Uttara-mimamsa (उत्तर-मीमांसा, Uttara-mīmāṁsā):
Uttara-mimamsa (1) or more popularly Vedanta (वेदान्त, Vedānta) is one of the six principal schools of Indian Philosophy. Vedanta means the last portion of the Vedas which consists of Upanishads. The Uttara-mimamsa is based on the Upanishads and hence it is called the Vedanta Darshanam (2) (दर्शनम्, Darśana) (3). The Uttara-mimamsa is also known by the names - Brahma-mimamsa (ब्रह्म-मीमांसा, Brahma-mīmāṁsā) and Sariraka-mimamsa (शारीरक-मीमांसा, Śārīraka-mīmāṁsā) as it deals with the Inquiries concerning the ultimate reality or Brahman (ब्रह्मन्, Brahman) or the embodied soul (4).
Origin, divisions and Literature:
The manifold Upanishadic passages at some places emphasise the identity between the individual soul with the supreme being or the ultimate reality while at some other places indicate the difference between the individual soul, the supreme being and matter. Badarayana (बादरायण, Bādarāyana), also called Vyasa (व्यास, Vyāsa), inorder to clear the apparent contradictions and bring out the true import of the Upanishads, wrote the Brahma-sutra-s (ब्रह्म-सूत्र, Brahma-sūtra). The Brahma-sutra-s are also called the Vedanta-sutra-s and were composed before the 6th century B.C (5).
The Vedanta-sutra-s were commented by different eminent scholars holding different views and thus there came in to existence many schools within Vedanta. Among the many schools, three became quite prominent and are being followed by many people ardently to this day. They are:
1. The Non-dualism or Advaita (अद्वैत, Advaita) propounded by Sankara (शङ्कर, Śaṅkara),
2. The Qualified non-dualism or Visista-advaita (विशिष्ट-अद्वैत, Viśiṣṭa-advaita) propounded by Ramanuja (रामानुज, Rāmānuja) and
3. The Dualism or Dvaita (द्वैत, Dvaita) propounded by Madhva (मध्व, Madhva).
The greatest Advaita Philosopher Sankara of the 8th century A.D., expounded the Vedanta-sutra-s in his commentary called as Sariraka-bhashyam (शारीरक-भाष्यम्, Śārīraka-Bhāṣyam). The greatest Visistadvaita Philosopher Ramanuja of the 11th century A.D, commented upon the Vedanta-sutra-s in his Sri-bhashya (श्री-भाष्य, Śrī-bhāṣya) and the greatest Dvaita Philosopher Madhva too commented upon the Vedanta-sutra-s.
The Brahma-sutra-s or Vedanta-sutra-s, the Upanishads and the Bhagavad-Gita are the three basic authoritative texts on which all the above three systems are based. In addition to the three texts, the Visistadvaita school accepts the Pancaratra (पाञ्चरात्र, Pāñcarātra) and Vaikhanasa (वैखानस, Vaikhānasa) agama-s (आगम, Āgama) (6), and the four thousand divine songs in the language of Tamil called "Nalayira Divya Prabhandam", being mystical, devotional outpourings by twelve Vaishnava saints (called as Alvars in Tamil). The Dvaita school accepts the Pancaratra agama as an additional authoritative text.
The Philosophy in a nut-shell:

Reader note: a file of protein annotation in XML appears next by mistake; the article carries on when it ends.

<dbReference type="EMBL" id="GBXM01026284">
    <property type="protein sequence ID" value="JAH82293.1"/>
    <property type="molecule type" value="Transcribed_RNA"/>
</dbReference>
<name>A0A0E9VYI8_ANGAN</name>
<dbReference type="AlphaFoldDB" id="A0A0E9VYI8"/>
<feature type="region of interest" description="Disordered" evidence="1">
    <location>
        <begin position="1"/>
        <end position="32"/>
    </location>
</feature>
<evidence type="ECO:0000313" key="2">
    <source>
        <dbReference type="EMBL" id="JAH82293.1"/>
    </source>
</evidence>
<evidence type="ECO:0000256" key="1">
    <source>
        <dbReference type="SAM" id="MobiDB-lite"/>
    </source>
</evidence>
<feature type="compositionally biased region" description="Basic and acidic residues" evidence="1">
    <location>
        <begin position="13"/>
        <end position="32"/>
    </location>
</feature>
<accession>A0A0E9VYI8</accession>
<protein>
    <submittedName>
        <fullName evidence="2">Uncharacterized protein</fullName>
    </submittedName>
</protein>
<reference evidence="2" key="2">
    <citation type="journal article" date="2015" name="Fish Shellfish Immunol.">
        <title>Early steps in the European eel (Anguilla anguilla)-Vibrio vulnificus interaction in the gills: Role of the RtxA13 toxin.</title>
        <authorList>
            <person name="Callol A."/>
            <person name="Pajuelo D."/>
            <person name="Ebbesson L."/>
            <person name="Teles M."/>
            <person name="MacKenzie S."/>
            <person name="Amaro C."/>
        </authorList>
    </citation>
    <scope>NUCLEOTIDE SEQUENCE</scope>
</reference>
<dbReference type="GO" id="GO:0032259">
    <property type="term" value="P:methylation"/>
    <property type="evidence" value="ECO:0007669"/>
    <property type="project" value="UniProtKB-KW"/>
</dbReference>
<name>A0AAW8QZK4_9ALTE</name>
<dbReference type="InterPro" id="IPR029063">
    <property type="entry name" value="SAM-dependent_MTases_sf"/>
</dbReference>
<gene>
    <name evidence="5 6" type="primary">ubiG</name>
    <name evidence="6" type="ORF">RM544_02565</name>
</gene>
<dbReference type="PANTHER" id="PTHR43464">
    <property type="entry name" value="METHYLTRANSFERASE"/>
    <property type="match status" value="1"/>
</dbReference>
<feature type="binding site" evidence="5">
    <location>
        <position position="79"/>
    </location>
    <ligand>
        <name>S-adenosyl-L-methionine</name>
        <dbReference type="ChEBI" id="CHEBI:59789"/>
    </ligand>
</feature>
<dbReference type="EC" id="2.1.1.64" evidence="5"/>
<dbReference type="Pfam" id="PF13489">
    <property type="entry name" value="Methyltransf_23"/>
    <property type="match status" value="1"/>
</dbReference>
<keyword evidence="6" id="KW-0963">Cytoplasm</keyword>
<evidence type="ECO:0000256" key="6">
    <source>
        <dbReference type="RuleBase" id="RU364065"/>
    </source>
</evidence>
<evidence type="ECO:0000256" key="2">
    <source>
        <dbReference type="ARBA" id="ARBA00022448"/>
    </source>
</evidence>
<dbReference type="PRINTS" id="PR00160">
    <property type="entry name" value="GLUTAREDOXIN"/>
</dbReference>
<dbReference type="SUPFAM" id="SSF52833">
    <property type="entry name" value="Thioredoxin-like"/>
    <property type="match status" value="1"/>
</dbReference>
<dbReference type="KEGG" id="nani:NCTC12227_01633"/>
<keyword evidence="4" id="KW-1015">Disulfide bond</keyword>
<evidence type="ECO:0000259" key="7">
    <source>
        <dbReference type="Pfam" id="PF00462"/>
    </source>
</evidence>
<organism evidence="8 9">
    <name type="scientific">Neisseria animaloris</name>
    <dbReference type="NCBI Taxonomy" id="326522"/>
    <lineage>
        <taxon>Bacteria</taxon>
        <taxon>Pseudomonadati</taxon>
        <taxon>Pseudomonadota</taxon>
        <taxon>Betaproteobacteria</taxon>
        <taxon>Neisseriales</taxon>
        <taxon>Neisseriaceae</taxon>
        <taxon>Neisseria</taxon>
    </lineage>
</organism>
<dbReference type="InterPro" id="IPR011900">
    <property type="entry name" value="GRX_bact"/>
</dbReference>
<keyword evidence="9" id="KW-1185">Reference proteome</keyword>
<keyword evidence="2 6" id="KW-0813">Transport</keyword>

The three principles namely the Brahman, the individual souls and the matter (manifested universe) are the subject matter of inquiry in the Vedanta Philosophy. Is there a distinction between the three? If they are identical then why do they appear to be distinct, if they are distinct, then what is the relation amongst them? Is the phenomenal world real or an illusion? These are some of the questions answered by the schools and ofcourse the way they are answered becomes the points of difference among the schools. The Upanishads, as mentioned earlier, mention about the identity between the Brahman and the individual souls at some places and also the distinction between them at some other places and hence there is the difference in interpretation.
Sankara established that there is no other reality or existence other than Brahman, emphasising the identity of the individual soul with the Brahman. The apperance of the phenomenal world is mistaken to be real because of an illusory force called maya (माया, māyā) which is inexplicable, and once the maya is transcended and the right knowledge of Brahman is acquired, illusion is destroyed and the individual soul identifies its union with the Brahman. Dvaitam means 'two' and the affixing of an 'a' (अ) in front of it negates the presence of two and it means only one real entity and that is the Brahman.
Ramanuja established that all three principles, namely the Brahman, the individual soul and the phenomenal world are all real and they are treated as "one" because the individual souls and the phenomenal world are actually the body of the Brahman. They are treated as "different" because they have differences in qualities among them. The individual soul is eternal and is subservient to the Brahman, though he can, upon liberation, attain unimpeded knowledge like the Brahman. Since the non-dualism aspect is qualified by stressing upon the dualistic aspect, this school is called visista (qualified) advaita.
Madhva held a 'different and opposite' view to that of Sankara and had agreed with Ramanuja in certain doctrines and diasgreed with him in certain doctrines. He emphasised that the Brahman, the individual soul and the matter are all different from each other and they can never be identical in any way. Hence his school is called dualisitc or dvaita.
References and footnotes:
(1) See the page on Mimamsa for an understanding of the background.
(2) See the page on Sad-darshana to understand the word Darshanam.
(3) A Short History of Sanskrit Literature, by T.K.Ramachandra Aiyar, page 203.
(4) A Short History of Sanskrit Literature, by T.K.Ramachandra Aiyar, page 204.
(5) A Short History of Sanskrit Literature, by T.K.Ramachandra Aiyar, page 204.
(6) The word Agama means "a traditional doctrine or precept, a sacred writing or scripture". The Pancaratra and Vaikhanasa agama-s are texts that elaborate on the mystical worship of Lord Vishnu at temples or at home.